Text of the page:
by Bob Geary
So the N.C. General Assembly will be on its own next year as it figures out how to close an estimated $3.3 billion gap between anticipated revenues and continuation-level spending for the 2011-12 fiscal year beginning July 1. The budget hole is approximately 15 percent of total state spending, which this year amounts to some $18.9 billion.
Ordinarily, some combination of spending cuts and tax increases would be under consideration in Raleigh, but we are not in ordinary times: In January, Republicans will take control of the General Assembly for the first time in more than 100 years, and they'll do so with healthy margins in both houses — 31-19 in the Senate, 68-52 in the House.
The Republicans ran on a promise to balance the budget without tax increases. If they follow through, that means radical cuts in Medicaid, social services, the UNC system's budget, and especially to local school aid (K-12) which accounts for some $7 billion of annual state spending — by far the biggest line item.
Before the Republicans get in the budget game, however, the first move belongs to Gov. Perdue. She's already indicated that she won't seek the extension of the temporary 1-cent sales tax increase that was enacted for the current fiscal year only and raised an estimated $1 billion. She's asked every cabinet official to submit budget numbers to her reflecting a 5 percent cut in spending, a 10 percent cut and a 15 percent cut.
In short, all indications are that Perdue will submit a budget that is slashed to the bone — no new taxes —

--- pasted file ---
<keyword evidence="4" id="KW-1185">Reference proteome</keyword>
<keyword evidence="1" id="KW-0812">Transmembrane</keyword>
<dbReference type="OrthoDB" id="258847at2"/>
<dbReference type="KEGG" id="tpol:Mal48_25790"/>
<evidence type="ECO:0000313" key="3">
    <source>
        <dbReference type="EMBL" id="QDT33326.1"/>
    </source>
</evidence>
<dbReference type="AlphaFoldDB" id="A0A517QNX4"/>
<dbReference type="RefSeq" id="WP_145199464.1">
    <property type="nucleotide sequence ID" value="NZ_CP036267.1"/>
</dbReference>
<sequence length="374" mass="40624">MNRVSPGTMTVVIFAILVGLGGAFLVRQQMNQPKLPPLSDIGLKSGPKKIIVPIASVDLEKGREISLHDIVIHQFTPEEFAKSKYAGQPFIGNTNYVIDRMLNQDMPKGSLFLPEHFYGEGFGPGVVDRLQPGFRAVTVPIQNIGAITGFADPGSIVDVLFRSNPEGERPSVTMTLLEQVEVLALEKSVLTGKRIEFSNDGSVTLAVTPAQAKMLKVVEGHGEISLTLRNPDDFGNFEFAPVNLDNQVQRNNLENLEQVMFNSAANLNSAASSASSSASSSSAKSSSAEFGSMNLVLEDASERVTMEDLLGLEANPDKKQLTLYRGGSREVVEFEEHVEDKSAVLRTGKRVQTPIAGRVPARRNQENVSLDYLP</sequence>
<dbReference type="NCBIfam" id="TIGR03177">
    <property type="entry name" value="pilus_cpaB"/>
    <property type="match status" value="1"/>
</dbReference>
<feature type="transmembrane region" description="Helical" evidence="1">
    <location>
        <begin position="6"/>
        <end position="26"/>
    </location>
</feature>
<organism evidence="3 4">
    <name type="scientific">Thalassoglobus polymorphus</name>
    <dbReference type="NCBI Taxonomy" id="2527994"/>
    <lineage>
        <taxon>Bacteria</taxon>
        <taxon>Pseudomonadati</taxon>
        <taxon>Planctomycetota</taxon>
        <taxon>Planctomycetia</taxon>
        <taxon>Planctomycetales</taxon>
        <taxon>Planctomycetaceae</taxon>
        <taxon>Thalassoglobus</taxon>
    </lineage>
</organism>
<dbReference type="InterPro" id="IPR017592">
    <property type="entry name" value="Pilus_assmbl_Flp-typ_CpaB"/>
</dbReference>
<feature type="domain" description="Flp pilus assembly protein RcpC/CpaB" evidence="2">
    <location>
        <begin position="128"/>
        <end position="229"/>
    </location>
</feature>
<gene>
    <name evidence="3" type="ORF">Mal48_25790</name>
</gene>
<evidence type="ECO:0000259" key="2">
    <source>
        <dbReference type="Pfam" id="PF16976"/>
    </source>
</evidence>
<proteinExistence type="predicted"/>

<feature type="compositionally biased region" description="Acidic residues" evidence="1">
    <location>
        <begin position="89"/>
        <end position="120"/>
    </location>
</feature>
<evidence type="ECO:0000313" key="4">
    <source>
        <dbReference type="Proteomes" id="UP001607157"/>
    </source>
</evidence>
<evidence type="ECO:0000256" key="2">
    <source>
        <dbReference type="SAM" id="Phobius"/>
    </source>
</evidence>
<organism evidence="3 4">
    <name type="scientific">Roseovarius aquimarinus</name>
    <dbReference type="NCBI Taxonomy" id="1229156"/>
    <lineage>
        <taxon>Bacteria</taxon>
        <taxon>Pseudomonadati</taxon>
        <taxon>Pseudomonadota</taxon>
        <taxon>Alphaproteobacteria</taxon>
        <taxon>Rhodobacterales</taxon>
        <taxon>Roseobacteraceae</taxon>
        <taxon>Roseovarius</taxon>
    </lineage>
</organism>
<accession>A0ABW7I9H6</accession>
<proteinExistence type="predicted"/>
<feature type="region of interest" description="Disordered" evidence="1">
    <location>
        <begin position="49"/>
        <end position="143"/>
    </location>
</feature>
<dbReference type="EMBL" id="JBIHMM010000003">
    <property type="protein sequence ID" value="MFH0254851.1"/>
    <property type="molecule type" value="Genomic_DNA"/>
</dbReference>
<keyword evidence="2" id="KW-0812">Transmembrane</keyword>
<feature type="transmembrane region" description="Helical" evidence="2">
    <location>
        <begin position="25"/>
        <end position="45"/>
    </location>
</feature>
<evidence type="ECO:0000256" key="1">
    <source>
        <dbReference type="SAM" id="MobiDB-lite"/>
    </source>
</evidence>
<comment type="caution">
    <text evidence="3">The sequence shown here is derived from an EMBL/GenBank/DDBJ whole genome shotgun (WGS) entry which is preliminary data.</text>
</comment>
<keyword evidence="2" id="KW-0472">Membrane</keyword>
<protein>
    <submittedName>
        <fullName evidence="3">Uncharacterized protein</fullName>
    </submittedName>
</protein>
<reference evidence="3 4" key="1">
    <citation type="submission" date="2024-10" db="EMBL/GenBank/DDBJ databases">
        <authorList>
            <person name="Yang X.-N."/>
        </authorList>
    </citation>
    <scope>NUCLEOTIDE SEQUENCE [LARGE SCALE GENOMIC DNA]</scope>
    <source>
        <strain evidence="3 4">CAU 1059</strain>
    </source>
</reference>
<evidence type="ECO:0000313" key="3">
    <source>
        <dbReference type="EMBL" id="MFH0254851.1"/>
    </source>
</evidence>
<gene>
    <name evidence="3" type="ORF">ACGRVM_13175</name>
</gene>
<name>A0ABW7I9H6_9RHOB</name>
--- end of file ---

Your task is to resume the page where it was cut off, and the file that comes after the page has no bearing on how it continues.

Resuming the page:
and see whether the Republicans have the stomach to pass it.
Is that what she should do?
It's what a Republican governor would do, presumably, but if we wanted a Republican governor we'd have elected one.
Perdue may not be able to enforce a budget veto — 60 percent of the members in both houses are enough to override her, meaning the 31 Republicans in the Senate can do it if they stick together and the 68 Republicans in the House would need just four Democrats to join them and they could override her too.
Still, Perdue should draw the line between cuts she'll accept and cuts that she can't accept because they're irresponsible given the needs of children, the disadvantaged, those with physical and mental disabilities and the long-term economic vitality of the state.
She could try to out-cut the Republicans. If she does, she’ll face a rebellion in her Democratic base —and maybe a primary challenge.
Or she can find a way to draw a clear line with Republicans: progress versus retreat, go forward or go back.
It’s no easy choice, given her precarious public standing.
Pearce advises her: Go with your base.
One strategy Perdue might consider is to submit a budget with no new revenues, spelling out where the cuts would have to fall, but also making it clear that such a budget would be enacted only over her veto.
Perdue could then present an alternative budget with higher spending that she would accept — one presumably containing a good deal more state aid to schools. She could attach to this budget a menu of acceptable tax increases to pay for it. The list might include extending the sales tax to services; raising cigarette taxes; raising gasoline taxes; or, fairest of all, raising the income tax on upper-income folks.
Presenting the budget this way would frame the choice for legislative Republicans:
a) Cut state aid to schools and force the counties to either slash their school budgets or raise property taxes; or
b) Fund the schools by slashing social services; or
c) Fund the schools by finding new revenues.
This, not incidentally, would also frame the choice for the voters in 2012 if the Republicans force slash-and-burn budget onto the books.
Democrat Perdue should have no trouble taking a pro-schools position. She may be forced to swallow an anti-schools budget, but she doesn't have to sign up for one in advance.